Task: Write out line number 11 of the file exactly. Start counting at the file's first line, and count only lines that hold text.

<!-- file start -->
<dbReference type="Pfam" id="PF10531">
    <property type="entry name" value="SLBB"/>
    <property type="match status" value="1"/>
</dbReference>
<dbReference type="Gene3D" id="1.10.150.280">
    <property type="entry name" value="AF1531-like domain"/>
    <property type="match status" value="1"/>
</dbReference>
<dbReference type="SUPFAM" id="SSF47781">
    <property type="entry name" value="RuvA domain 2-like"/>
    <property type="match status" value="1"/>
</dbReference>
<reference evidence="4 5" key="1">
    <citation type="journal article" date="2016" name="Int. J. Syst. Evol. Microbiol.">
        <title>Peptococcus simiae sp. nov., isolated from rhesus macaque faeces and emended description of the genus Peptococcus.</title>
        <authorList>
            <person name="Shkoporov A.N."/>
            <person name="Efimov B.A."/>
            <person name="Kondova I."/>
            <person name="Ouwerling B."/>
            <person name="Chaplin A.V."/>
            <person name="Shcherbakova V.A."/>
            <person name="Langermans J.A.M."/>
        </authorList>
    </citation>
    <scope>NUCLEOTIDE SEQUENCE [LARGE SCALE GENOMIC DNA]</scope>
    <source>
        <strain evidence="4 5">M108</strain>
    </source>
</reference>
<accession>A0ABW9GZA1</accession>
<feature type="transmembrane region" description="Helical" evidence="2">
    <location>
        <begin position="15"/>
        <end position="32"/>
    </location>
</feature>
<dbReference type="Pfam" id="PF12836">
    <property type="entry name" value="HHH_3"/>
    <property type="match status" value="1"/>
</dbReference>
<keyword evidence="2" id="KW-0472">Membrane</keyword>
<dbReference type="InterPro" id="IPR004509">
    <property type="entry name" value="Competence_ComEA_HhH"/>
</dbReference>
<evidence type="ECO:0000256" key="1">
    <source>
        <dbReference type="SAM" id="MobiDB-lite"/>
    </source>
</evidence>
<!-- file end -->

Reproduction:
    <property type="match status" value="1"/>